What do Giorgio Armani, Oscar de la Renta, Ralph Lauren and Karl Lagerfeld all have in common? Their age bracket - they're all gentlemen in their early to late 70s, successfully running multi-billion pound fashion houses. Despite their collective accomplishments and the legions of fans each designer has picked up over the years, the glaringly obvious problem is that whilst they are all at the top of their game (at this moment in time), nothing lasts forever and eventually a time will come when they will have to hand over the reins to a successor.
Christopher Bailey, chief creative officer of Burberry, told Reuters last month that, "Succession is an emotionally charged thing...especially when you talk about people like Armani, who owns the business."
Aside from being 'emotionally charged', it is also more often than not the end of an era or chapter in the label's life, and as such can be a daunting time both for the successor and the consumer. Examples of failed take-overs can be seen going back to Tom Ford at Yves Saint Laurent. He openly admitted that the late YSL made his life a misery when he took over as chief designer of the French fashion house in 1999. YSL's alleged failure to be supportive of Ford's work and his complaints that Ford did not respect the brand's heritage were the main sources of contention. After four years, Ford left the house.
Next up, Gianfranco Ferre and Lars Nilsson, who took over for the eponymous designer after retirement. The union was, however, short-lived, lasting only five months - at the end of which, Nilsson was fired days before a show. Alessandra Facchinetti suffered a similar fate when she stepped into Valentino. She lasted less than a year. Ungaro has gone through four stylists since Mr Ungaro retired in 2004, and the current state of affairs since that Paris fashion show in October this year must be disappointing to him.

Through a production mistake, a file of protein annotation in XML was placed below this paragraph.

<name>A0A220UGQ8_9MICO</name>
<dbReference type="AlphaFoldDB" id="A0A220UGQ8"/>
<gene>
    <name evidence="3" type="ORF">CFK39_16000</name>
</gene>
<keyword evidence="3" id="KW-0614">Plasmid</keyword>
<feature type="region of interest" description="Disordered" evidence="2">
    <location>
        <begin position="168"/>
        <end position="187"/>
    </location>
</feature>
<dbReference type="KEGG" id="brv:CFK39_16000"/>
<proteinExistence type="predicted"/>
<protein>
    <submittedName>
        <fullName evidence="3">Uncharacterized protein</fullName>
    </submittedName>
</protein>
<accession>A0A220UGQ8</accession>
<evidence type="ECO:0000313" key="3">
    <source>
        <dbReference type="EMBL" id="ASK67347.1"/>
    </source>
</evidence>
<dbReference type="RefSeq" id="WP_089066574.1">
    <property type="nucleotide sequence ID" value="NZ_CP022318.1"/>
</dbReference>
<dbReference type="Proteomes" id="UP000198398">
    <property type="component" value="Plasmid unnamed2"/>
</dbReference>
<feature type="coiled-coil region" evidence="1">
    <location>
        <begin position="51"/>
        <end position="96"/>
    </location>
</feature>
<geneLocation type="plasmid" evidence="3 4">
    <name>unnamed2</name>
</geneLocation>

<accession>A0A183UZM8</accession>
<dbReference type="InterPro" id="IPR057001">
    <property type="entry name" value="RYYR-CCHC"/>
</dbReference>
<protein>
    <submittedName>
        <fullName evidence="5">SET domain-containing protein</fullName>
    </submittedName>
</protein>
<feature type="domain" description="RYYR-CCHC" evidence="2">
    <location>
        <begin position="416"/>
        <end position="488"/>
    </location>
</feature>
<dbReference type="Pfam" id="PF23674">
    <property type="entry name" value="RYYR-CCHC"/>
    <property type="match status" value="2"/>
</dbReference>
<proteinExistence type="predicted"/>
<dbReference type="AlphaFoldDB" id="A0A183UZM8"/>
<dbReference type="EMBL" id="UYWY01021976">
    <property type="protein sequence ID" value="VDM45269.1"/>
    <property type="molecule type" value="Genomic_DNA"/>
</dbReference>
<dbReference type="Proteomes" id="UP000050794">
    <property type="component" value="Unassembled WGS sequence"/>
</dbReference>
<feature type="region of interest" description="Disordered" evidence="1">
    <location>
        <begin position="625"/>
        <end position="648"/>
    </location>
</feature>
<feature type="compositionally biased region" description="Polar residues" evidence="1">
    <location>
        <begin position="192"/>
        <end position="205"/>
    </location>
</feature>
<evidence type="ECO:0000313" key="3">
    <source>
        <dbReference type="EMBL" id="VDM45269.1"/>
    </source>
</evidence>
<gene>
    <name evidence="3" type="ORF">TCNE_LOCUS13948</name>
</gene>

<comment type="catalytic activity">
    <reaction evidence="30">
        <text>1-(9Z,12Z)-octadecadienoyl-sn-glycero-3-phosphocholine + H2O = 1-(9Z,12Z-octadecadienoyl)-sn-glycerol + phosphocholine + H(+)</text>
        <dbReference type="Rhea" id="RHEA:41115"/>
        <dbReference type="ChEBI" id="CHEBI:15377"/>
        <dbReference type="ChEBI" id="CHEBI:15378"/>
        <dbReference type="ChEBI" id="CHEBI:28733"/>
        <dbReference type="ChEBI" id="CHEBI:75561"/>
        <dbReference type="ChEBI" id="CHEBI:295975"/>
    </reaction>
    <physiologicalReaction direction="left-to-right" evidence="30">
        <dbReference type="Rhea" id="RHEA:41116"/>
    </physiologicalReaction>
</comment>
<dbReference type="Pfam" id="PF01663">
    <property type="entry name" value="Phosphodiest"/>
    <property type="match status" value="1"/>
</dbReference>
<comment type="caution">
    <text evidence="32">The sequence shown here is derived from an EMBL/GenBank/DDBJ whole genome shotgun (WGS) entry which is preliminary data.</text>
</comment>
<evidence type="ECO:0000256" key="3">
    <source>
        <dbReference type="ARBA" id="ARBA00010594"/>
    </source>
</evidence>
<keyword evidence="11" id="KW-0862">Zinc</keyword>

With so many unfavourable examples of life after a 'leader' leaves a fashion label, no wonder the people at de la Renta and Lauren failed to comment as to whether there would be any imminent announcements as to who would succeed both designers in the event of retirement. Chanel went so far as to offer an email statement to Reuters on the matter, which read, "Karl Lagerfeld is the creative director of Chanel and enjoys a long-term contract which is absolutely not put into question...His succession is not on the agenda." And even if it was, chances are they wouldn't let it slip, as they could then risk their favourite successor being poached by another label.
Let's just hope that Karl Lagerfeld is indeed immortal, as many industry insiders find it 'inconceivable' that Chanel has not thought about a successor, especially since Lagerfeld has been at the helm of the label for almost three decades. Contemplating the future of Chanel without Lagerfeld is almost too much for us to bear and it would seem that the powers-that-be behind the scenes at Chanel are clearly going to take their time in deciding if and when the time will come for them to replace Lagerfeld.
They would be wise to start giving it some thought, especially if Armani's sudden health scare earlier this year is anything to go by. Since the scare, "King Giorgio" has wisely drafted in a new deputy chairman, a finance director and a general manager in a bid to ease his workload and presumably prepare the camp for his inevitable departure/retirement. After all, as he told reported in Moscow earlier this year, "Of course I am not eternal, there comes a time when you must hand it over."